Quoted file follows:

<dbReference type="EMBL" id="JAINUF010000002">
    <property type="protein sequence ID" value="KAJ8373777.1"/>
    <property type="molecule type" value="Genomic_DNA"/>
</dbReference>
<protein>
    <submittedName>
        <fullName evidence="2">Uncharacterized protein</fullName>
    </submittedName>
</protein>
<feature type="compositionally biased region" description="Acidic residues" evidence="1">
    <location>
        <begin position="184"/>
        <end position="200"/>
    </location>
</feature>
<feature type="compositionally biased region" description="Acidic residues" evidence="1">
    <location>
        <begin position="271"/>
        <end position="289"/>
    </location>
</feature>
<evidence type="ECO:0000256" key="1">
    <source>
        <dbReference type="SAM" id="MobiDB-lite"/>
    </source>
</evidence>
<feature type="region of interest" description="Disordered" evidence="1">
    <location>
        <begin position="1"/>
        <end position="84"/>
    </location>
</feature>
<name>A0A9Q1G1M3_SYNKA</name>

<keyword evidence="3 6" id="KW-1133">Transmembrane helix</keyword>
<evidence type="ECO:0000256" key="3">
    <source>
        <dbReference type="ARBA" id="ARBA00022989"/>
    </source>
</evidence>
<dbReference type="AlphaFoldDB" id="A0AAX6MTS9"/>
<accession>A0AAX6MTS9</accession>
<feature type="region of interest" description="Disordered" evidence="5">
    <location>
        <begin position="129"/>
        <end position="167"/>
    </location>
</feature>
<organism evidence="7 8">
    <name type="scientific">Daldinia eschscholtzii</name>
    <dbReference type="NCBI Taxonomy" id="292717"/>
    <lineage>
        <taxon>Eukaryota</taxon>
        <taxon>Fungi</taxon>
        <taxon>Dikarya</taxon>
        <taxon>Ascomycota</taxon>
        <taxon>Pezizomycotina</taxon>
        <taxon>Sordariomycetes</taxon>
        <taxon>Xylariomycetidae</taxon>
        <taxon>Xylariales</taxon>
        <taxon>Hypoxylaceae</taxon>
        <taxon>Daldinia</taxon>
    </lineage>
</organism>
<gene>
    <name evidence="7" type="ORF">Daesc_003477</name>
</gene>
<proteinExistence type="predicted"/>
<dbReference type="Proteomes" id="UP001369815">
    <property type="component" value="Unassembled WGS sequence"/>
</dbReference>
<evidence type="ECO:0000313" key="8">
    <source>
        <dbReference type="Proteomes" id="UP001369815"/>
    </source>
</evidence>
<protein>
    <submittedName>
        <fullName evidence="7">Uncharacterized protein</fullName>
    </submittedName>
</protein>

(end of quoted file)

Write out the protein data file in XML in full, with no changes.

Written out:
<dbReference type="EMBL" id="JAINUF010000002">
    <property type="protein sequence ID" value="KAJ8373777.1"/>
    <property type="molecule type" value="Genomic_DNA"/>
</dbReference>
<protein>
    <submittedName>
        <fullName evidence="2">Uncharacterized protein</fullName>
    </submittedName>
</protein>
<feature type="compositionally biased region" description="Acidic residues" evidence="1">
    <location>
        <begin position="184"/>
        <end position="200"/>
    </location>
</feature>
<feature type="compositionally biased region" description="Acidic residues" evidence="1">
    <location>
        <begin position="271"/>
        <end position="289"/>
    </location>
</feature>
<evidence type="ECO:0000256" key="1">
    <source>
        <dbReference type="SAM" id="MobiDB-lite"/>
    </source>
</evidence>
<feature type="region of interest" description="Disordered" evidence="1">
    <location>
        <begin position="1"/>
        <end position="84"/>
    </location>
</feature>
<name>A0A9Q1G1M3_SYNKA</name>

<keyword evidence="3 6" id="KW-1133">Transmembrane helix</keyword>
<evidence type="ECO:0000256" key="3">
    <source>
        <dbReference type="ARBA" id="ARBA00022989"/>
    </source>
</evidence>
<dbReference type="AlphaFoldDB" id="A0AAX6MTS9"/>
<accession>A0AAX6MTS9</accession>
<feature type="region of interest" description="Disordered" evidence="5">
    <location>
        <begin position="129"/>
        <end position="167"/>
    </location>
</feature>
<organism evidence="7 8">
    <name type="scientific">Daldinia eschscholtzii</name>
    <dbReference type="NCBI Taxonomy" id="292717"/>
    <lineage>
        <taxon>Eukaryota</taxon>
        <taxon>Fungi</taxon>
        <taxon>Dikarya</taxon>
        <taxon>Ascomycota</taxon>
        <taxon>Pezizomycotina</taxon>
        <taxon>Sordariomycetes</taxon>
        <taxon>Xylariomycetidae</taxon>
        <taxon>Xylariales</taxon>
        <taxon>Hypoxylaceae</taxon>
        <taxon>Daldinia</taxon>
    </lineage>
</organism>
<gene>
    <name evidence="7" type="ORF">Daesc_003477</name>
</gene>
<proteinExistence type="predicted"/>
<dbReference type="Proteomes" id="UP001369815">
    <property type="component" value="Unassembled WGS sequence"/>
</dbReference>
<evidence type="ECO:0000313" key="8">
    <source>
        <dbReference type="Proteomes" id="UP001369815"/>
    </source>
</evidence>
<protein>
    <submittedName>
        <fullName evidence="7">Uncharacterized protein</fullName>
    </submittedName>
</protein>